President Obama has approved using American air power to defend U.S-backed rebels in Syria from attacks by President Bashar al-Assad's forces or Islamist groups, increasing the chances of direct conflict between Washington and Damascus.
Under new rules of engagement proposed by the Pentagon and approved by the White House last week, forces trained and equipped by the Pentagon would receive cover from U.S. aircraft. Only about 60 rebels have graduated from the U.S-led training program. The new rules were first reported Sunday by the Wall Street Journal.
The Pentagon has downplayed the possibility of conflict between U.S. aircraft and Syrian government forces, saying that the Pentagon-backed fighters were committed to fighting the Islamic State terror group (ISIS), not the Assad regime.
"We view the Syrian forces trained and equipped by the Department of Defense as partners in the counter-ISIL effort," Pentagon spokesman Capt. Jeff Davis told Fox News, using another acronym for ISIS. "These forces are being provided with a wide range of Coalition support in their mission to counter-ISIL, which includes defensive fires support to protect them."
The Journal reported that the new rules were first applied on Friday, when a compound used by the Pentagon-trained force came under attack by the Nusra Front, another rebel group with ties to Al Qaeda.
"We won't get into the specifics of our rules of engagement, but have said all along that we would take the steps necessary to ensure that these forces could successfully carry out their mission," Davis said. "We demonstrated our resolve in this respect on Friday."
Multiple defense officials tell Fox News that any supporting air strikes will be carried out by unmanned drones flying out of Incirlik Air Force Base in Turkey, to avoid the risk of American pilots being shot down by Syrian government planes or anti-aircraft weaponry. The Journal also reported that the Pentagon is only authorized to carry out offensive air operations when the force comes up against ISIS, and the fighters on the ground have been specifically instructed not to carry out attacks against Assad's forces.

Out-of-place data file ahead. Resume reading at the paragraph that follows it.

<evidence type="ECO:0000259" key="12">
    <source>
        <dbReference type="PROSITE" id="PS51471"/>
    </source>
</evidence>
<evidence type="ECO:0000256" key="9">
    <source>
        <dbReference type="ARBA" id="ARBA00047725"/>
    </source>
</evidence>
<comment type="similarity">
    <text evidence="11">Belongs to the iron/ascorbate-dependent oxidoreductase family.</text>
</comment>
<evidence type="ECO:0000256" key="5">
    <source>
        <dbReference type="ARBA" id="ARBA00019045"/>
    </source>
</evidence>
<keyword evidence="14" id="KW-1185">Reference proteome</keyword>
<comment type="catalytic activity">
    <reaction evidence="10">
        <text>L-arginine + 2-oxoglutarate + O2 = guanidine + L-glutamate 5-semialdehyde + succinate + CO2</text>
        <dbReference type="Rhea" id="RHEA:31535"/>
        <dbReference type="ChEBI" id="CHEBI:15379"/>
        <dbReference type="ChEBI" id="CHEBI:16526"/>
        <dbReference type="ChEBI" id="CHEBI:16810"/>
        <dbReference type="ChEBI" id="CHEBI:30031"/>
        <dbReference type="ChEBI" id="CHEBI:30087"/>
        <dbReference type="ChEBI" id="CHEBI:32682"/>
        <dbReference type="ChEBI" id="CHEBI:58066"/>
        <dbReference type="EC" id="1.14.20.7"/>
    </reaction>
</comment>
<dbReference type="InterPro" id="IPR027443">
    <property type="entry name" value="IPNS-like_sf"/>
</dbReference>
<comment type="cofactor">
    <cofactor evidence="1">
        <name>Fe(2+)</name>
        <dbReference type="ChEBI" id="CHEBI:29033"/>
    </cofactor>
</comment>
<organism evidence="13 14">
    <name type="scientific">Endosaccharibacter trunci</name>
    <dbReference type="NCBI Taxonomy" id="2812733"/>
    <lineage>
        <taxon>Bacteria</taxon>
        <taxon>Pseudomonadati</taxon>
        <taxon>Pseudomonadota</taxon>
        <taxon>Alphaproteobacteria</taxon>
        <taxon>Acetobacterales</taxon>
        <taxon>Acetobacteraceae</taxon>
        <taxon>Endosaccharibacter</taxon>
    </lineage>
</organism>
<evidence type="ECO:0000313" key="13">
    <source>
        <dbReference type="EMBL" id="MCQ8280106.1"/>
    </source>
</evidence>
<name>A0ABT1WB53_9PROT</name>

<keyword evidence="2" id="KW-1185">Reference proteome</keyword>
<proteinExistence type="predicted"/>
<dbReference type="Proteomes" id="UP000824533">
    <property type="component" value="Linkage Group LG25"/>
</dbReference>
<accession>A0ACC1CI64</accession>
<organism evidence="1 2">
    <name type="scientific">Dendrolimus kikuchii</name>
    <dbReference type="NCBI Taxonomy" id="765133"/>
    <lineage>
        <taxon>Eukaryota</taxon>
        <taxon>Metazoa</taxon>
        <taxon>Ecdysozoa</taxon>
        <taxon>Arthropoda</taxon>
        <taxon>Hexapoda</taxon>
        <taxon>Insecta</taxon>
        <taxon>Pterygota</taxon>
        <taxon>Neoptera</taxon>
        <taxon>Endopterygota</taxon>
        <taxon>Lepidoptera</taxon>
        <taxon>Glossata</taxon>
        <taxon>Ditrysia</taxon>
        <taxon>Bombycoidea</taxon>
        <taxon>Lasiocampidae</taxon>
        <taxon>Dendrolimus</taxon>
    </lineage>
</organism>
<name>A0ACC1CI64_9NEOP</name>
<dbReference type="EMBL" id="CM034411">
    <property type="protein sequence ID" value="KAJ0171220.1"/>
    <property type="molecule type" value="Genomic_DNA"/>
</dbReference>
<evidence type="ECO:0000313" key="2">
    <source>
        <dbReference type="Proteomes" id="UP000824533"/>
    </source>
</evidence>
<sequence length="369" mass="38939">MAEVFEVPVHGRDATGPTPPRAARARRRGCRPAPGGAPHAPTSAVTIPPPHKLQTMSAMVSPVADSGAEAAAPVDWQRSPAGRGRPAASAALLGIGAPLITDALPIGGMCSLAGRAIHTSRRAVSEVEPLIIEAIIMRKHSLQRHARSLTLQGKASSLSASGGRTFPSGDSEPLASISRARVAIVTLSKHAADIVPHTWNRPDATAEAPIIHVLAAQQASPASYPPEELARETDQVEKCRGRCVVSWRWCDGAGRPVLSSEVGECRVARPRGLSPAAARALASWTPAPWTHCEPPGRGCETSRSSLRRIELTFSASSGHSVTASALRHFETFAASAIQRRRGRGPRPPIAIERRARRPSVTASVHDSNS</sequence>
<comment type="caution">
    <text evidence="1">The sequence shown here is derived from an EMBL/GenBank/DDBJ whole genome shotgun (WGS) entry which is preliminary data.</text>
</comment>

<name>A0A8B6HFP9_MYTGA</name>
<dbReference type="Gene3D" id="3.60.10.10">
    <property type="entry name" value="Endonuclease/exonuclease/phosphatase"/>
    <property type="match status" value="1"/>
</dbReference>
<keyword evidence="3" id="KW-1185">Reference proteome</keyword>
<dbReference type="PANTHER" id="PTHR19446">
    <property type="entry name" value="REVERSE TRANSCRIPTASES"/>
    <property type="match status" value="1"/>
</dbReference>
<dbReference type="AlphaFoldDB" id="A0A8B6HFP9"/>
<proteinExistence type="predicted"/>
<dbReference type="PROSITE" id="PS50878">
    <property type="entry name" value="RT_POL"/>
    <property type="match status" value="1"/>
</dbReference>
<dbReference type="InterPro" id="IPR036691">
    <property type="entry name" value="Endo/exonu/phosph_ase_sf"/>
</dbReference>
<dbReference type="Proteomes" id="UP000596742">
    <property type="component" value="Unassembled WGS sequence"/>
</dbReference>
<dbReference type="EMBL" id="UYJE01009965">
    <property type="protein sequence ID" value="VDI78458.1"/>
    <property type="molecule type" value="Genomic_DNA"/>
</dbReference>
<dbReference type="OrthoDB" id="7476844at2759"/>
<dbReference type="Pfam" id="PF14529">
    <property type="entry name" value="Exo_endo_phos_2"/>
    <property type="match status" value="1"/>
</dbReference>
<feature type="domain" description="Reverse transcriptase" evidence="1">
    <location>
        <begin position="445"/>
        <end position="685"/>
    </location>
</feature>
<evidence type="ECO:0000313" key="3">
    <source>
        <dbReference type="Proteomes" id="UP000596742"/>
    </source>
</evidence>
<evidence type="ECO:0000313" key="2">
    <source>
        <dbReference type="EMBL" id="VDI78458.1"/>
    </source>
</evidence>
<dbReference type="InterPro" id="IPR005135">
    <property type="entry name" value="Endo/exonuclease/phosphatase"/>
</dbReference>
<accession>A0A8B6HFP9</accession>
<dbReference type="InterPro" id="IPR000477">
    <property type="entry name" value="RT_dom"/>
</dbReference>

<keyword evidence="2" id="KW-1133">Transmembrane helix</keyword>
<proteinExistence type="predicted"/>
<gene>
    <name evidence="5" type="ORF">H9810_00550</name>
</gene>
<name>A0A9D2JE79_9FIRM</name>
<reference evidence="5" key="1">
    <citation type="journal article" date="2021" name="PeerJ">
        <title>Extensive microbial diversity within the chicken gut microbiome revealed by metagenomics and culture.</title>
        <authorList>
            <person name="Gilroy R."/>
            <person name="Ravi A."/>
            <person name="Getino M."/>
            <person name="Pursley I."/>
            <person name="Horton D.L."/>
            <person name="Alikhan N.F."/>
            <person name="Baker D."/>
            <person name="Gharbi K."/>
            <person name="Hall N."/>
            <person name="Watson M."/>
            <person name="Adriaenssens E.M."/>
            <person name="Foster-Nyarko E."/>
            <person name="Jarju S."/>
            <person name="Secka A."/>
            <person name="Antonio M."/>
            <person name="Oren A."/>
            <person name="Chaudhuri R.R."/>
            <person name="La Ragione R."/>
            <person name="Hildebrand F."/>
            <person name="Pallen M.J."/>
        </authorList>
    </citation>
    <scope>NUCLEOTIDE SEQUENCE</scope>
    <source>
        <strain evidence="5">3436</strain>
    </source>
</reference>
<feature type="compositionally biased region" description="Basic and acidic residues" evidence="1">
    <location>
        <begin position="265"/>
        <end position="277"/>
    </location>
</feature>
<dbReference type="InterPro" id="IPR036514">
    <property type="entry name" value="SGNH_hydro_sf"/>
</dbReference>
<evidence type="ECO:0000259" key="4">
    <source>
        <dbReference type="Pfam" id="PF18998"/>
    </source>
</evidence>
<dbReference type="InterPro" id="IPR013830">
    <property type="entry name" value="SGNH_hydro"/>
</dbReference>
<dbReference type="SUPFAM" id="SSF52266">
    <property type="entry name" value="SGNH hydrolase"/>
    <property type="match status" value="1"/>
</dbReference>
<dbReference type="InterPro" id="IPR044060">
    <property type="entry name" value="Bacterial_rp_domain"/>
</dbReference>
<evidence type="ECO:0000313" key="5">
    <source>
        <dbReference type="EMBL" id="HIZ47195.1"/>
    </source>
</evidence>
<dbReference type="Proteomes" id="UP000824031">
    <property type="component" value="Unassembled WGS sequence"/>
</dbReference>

U.S. officials tell the paper that the Assad regime has so far heeded warnings not to interfere in the U.S.-led campaign against ISIS, which has included airstrikes in support of Kurdish and other Arab forces. That commitment, as well as recent battlefield setbacks for Assad's forces, raises hopes among Pentagon officials that the Syrian leader will not risk a confrontation with the U.S. by attacking the force.
The Journal also reported that the rules of engagement do not apply to U.S.-backed rebels in southern Syria, which include CIA-backed units whose primary focus is overthrowing Assad. The Pentagon-backed force is currently located somewhere in northern Syria.
"For offensive operations, it’s ISIS only. But if attacked, we’ll defend them against anyone who’s attacking them," a senior military official told the Journal. "We’re not looking to engage the regime, but we’ve made a commitment to help defend these people."
The Pentagon had set a goal of training and arming 3,000 so-called moderate rebels by the end of this year. However, the process of finding fighters who oppose ISIS and have no ties to other Islamist groups has slowed the process.
Fox News' Lucas Tomlinson contributed to this report.